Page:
By Matt Thomas
I love being a dad! I even love being a dad during COVID-19. As I write this, I just finished praying with my middle daughter, Elli, because of her frustration with schooling at home. Like, I said, I love being a dad during COVID-19.
What I love about being a dad right now is the unique opportunity to step into moments that I normally would not have. But, these opportunities are also accompanied by feelings of inadequacy and being overwhelmed. Schooling at home is hard. Re-learning math or science was not what I signed up for this semester. So, during this time as a parent, I find that I often need encouragement to remember what matters most.
This is a lesson that Zach Johnson taught us after winning the 2015 British Open at St Andrews, Scotland. While being interviewed after his victory, Zach said this,
“I feel like God gave me the ability to play a game. I try to take it seriously. I realize it’s just a game . . . this [win] isn’t going to define me or my career, at least I hope it doesn’t. It’s not my legacy. Granted, as a professional athlete and as a golfer I’m going to relish this. I’m going to savor this. I’m humbled by this. But my legacy should be my kids and family.”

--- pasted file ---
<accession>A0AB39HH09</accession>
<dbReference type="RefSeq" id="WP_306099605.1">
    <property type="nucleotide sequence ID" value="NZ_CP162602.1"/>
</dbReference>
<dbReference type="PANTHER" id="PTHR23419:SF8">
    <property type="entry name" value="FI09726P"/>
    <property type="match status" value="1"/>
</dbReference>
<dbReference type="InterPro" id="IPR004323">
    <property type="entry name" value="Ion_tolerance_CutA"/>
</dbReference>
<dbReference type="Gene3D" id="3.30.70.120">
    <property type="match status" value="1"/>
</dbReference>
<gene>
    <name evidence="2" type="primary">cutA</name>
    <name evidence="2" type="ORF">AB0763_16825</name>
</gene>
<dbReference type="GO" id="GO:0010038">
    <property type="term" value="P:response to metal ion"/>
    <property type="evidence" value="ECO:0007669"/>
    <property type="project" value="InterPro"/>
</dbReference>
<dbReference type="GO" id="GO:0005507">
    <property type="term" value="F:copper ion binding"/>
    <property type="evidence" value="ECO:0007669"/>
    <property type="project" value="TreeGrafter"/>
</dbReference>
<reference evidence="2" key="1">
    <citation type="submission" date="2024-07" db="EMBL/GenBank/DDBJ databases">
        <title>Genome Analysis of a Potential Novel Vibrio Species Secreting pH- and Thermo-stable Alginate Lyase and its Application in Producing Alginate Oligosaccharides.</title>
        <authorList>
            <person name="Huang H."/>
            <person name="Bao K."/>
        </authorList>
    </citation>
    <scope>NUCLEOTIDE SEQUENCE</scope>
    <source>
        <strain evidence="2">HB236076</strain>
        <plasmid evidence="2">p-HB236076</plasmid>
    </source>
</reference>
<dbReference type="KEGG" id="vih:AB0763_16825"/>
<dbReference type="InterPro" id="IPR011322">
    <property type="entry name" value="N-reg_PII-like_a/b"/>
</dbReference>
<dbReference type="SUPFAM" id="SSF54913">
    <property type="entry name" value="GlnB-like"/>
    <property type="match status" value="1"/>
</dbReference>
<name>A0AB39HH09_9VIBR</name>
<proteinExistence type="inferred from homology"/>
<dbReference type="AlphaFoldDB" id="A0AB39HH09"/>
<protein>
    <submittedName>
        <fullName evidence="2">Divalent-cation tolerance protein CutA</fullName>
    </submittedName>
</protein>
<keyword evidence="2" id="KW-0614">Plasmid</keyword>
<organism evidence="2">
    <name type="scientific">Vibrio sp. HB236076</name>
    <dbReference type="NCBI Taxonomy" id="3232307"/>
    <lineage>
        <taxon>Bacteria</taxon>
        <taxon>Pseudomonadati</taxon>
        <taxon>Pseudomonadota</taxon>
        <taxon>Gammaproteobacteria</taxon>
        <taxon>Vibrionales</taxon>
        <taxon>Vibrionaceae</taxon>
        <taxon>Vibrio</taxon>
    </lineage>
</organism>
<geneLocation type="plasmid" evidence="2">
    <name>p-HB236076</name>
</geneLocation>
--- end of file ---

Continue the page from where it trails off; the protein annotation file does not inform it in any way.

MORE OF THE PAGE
What Zach Johnson reminds us of is that when it comes to life there is no real success without succession. So, as I wrestle with what matters most during this season, I am learning that what actually matters most is that I pass on to my next generation that which matters most; a legacy of faith in Christ, obedience to Scripture, a love for His church, and a concern for the lost. The Bible says in Proverbs, “The righteous man walks in his integrity; His children are blessed after him” (Prov. 20:7). While each of us strive to leave a financial legacy to our children, more importantly, may we strive to leave a spiritual legacy of faith in Christ and the riches of His grace (Prov. 13:22; 19:14; 2 Tim 1:3-5).
So, what does a legacy look like? I would say legacy involves a
Love for God and others;
Example of gospel humility;
Guidance through Scripture;
Availability and presence;
Consistency of character;
Yearning for heaven.
School leaders, the families you serve need encouragement more than ever before. This is a hard season for all of us, but it is especially hard for the parents of your students. Would you reach out to them today? Would you remind them that nothing is more important in this life than being one of God’s tools used to transform the soul of their child? Would you remind them that the repeated cycle of unplanned moments is the soul-shaping work of parenting?
Every parent in your school needs this encouragement today. Encouragement that the most important work they are doing cannot be measured in grades or academic accomplishments. Remind them that they are leaving a legacy that will not be soon forgotten. This is the only legacy worth leaving after COVID-19.